Fixed income is widely seen as a major growth frontier for the exchange-traded funds (ETFs) industry, and the data suggest that this thesis is being proven with conviction. On a global basis, bond ETFs topped $800 billion in combined assets under management for the first time last week, according to data from BlackRock, Inc. (BLK). BlackRock is the parent company of iShares, the world's largest ETF issuer.
"Investors navigated uncertain markets using bond ETFs to implement active portfolio decisions – positioning for rising rates and spread volatility using short duration, floating rate and hedged products," said BlackRock. (See also: Bond ETFs: A Viable Alternative.)
Last year, the Federal Reserve boosted interest rates three times, but bond investors widely embraced ETFs. For example, the iShares Core U.S. Aggregate Bond ETF (AGG) and the iShares iBoxx $ Investment Grade Corporate Bond ETF (LQD), the largest corporate bond ETF, took in about $21.8 billion in new assets on a combined basis. AGG and LQD were seventh and eighth, respectively, in terms of assets added among U.S.-listed ETFs last year.
Pivotal to the growth of bond ETFs is increased advisor education and dispelling myths. For example, some investors may believe that corporate bond ETFs are heavily allocated to the most indebted issuers, but in reality, funds like LQD are usually heavily allocated to large, well-known, financially sound companies.
"In fact, many of the companies held by fixed income indexes are very familiar to equity investors," said BlackRock. "For example, nine of the top 10 issuers in the iShares iBoxx $ Investment Grade Corporate Bond ETF (LQD) are also in the S&P 500, with only Anheuser-Busch Inbev not included because it is not a U.S.-listed equity security. All ten of the top issuers have greater than $100 billion in equity market capitalization." (For more, see: Top 3 Investment-Grade Corporate Bond ETFs.)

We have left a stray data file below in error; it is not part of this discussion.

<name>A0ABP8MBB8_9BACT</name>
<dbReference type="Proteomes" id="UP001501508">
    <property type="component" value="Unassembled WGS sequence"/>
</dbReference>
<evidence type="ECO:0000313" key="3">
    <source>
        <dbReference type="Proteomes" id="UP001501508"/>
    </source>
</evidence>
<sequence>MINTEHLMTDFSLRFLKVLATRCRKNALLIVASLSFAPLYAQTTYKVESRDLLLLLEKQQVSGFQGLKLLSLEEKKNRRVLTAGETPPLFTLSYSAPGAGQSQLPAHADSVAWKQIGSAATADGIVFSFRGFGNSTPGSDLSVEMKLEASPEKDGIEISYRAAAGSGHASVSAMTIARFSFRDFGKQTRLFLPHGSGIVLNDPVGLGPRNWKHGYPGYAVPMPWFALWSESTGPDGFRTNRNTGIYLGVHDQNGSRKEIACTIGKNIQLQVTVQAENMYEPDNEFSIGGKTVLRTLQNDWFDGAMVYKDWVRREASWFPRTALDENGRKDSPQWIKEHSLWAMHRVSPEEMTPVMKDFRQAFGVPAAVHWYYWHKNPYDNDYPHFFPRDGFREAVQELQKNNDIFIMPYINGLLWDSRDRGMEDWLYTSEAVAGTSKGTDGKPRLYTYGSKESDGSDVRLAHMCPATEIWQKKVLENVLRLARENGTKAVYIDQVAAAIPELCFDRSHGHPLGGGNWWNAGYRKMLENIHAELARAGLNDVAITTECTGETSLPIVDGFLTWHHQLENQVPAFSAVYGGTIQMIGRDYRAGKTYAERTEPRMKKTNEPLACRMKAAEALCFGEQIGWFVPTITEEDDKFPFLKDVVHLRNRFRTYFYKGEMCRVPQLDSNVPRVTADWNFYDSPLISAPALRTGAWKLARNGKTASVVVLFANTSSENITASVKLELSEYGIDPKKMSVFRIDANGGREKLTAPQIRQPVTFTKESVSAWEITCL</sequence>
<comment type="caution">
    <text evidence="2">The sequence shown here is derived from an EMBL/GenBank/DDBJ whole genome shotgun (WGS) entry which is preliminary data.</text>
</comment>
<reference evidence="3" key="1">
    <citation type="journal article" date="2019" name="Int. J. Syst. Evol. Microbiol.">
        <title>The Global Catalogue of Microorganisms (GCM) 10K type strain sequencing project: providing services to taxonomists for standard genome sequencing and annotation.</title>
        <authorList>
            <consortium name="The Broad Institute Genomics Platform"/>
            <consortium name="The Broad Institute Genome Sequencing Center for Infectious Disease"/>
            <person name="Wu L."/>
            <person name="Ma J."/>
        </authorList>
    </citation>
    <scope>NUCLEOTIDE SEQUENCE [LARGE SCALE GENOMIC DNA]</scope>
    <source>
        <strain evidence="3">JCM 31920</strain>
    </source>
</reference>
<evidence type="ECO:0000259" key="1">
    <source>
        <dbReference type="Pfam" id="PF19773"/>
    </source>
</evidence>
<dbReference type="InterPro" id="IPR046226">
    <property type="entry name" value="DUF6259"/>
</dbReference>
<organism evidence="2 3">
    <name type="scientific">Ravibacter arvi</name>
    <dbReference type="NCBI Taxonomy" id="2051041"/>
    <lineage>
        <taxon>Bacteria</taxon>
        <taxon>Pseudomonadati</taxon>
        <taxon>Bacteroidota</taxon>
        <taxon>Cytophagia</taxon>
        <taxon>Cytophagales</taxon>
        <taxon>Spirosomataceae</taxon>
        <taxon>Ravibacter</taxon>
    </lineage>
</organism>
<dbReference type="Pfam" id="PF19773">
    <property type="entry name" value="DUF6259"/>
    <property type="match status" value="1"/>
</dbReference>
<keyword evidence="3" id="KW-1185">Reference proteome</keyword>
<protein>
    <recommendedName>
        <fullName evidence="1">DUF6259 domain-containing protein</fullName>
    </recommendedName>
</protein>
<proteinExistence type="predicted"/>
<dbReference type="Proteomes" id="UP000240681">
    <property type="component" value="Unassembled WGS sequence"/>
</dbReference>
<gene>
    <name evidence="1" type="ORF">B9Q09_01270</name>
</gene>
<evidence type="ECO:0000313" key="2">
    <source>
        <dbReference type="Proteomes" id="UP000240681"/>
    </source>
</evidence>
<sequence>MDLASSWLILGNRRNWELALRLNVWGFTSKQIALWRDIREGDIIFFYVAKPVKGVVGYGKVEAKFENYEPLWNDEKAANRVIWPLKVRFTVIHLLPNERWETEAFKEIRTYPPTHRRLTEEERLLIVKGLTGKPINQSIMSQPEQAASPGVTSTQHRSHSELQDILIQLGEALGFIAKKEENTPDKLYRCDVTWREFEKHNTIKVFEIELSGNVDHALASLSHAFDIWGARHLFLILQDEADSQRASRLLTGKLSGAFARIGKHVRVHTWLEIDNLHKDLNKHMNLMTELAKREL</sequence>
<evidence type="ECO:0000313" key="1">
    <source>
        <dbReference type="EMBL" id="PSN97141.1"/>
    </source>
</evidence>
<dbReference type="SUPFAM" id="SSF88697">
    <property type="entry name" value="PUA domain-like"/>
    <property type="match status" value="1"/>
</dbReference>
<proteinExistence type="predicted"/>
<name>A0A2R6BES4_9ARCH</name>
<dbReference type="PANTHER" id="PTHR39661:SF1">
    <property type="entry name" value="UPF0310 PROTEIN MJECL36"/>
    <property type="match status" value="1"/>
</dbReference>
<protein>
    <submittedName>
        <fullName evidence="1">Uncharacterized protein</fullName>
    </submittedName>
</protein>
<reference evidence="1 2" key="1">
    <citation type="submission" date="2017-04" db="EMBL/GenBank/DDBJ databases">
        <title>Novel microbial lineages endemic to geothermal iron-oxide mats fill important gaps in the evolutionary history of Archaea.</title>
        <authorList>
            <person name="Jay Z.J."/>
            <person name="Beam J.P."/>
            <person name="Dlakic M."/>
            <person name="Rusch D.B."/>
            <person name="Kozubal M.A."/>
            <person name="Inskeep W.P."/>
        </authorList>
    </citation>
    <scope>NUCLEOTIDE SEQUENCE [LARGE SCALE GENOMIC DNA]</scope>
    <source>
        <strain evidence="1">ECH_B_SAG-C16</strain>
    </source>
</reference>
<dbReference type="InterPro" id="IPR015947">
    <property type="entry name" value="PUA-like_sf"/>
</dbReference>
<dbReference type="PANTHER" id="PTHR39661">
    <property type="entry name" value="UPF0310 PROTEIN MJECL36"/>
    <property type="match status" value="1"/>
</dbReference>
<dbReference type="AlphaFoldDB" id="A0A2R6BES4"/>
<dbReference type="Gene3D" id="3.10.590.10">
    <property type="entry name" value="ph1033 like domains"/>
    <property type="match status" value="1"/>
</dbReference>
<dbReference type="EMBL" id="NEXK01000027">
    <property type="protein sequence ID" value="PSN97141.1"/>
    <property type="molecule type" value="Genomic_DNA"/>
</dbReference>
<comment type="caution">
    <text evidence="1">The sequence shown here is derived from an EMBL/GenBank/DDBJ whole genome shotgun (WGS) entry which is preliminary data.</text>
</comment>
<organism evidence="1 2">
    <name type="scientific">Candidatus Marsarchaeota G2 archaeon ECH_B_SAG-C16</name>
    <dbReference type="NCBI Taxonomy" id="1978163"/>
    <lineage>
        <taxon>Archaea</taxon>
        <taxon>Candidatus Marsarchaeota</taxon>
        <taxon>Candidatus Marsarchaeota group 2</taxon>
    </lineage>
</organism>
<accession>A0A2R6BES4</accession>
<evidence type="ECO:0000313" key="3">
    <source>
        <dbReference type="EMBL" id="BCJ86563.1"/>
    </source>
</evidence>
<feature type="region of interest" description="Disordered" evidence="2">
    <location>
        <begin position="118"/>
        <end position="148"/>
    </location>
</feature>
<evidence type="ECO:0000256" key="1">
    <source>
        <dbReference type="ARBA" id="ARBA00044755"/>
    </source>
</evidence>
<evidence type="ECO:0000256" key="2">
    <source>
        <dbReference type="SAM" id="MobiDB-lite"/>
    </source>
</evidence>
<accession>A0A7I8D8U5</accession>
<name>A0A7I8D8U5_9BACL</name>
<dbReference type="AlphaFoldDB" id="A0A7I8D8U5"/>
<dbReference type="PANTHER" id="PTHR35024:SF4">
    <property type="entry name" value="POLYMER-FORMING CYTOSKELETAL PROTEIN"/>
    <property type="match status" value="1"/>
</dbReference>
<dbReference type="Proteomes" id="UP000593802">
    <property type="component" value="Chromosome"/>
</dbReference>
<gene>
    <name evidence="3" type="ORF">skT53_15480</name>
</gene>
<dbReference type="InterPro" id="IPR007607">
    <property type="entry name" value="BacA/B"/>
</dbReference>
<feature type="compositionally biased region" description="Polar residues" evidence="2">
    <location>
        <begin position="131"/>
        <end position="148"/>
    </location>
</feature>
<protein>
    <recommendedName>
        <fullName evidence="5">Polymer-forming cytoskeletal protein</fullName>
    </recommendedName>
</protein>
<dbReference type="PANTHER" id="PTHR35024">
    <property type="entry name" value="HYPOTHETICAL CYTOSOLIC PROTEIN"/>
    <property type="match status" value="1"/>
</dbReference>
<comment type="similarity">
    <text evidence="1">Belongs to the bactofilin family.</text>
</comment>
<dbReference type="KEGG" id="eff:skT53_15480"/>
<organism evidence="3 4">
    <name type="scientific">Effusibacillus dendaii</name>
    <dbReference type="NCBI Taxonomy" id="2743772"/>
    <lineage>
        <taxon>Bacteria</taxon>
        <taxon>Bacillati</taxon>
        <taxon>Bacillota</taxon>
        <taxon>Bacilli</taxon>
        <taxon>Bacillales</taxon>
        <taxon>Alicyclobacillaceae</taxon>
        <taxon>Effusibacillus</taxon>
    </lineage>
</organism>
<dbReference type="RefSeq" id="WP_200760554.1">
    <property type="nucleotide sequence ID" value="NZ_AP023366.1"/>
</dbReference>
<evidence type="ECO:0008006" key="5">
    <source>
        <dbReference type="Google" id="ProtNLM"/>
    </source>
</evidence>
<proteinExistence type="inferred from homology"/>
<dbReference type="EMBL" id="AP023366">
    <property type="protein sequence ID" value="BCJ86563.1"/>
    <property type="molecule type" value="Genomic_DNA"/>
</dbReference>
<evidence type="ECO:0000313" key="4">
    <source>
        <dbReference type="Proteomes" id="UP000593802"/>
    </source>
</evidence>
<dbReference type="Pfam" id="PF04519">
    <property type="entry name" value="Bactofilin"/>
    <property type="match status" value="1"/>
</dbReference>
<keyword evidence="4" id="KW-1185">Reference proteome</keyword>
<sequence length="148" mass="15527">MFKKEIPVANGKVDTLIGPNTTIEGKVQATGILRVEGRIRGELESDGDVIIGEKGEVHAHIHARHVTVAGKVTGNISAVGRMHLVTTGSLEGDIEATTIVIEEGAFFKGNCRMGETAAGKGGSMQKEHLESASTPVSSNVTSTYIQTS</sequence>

Another frequently cited myth is that bond ETFs incur high turnover rates and transaction costs to stay in line with the underlying index. That is not the case. The iShares iBoxx $ High Yield Corporate Bond ETF (HYG), the largest junk bond ETF, had a turnover rate of 13% for the fiscal year ended Feb. 28, 2017, according to BlackRock. By comparison, the "average annual turnover among actively managed strategies in the Morningstar U.S. High Yield Bond Fund Category was 82%," said BlackRock.
Although the Fed has already raised rates once this year, with some bond market observers forecasting as many as three more rate hikes through 2018, investors are still embracing bond ETFs, including shorter duration fare. The iShares Short Treasury Bond ETF (SHV) has seen year-to-date inflows of $5.29 billion, a total surpassed by just two other ETFs. SHV has an effective duration of just 0.37 years. (See also: The Time for Short Duration Bonds Is Now.)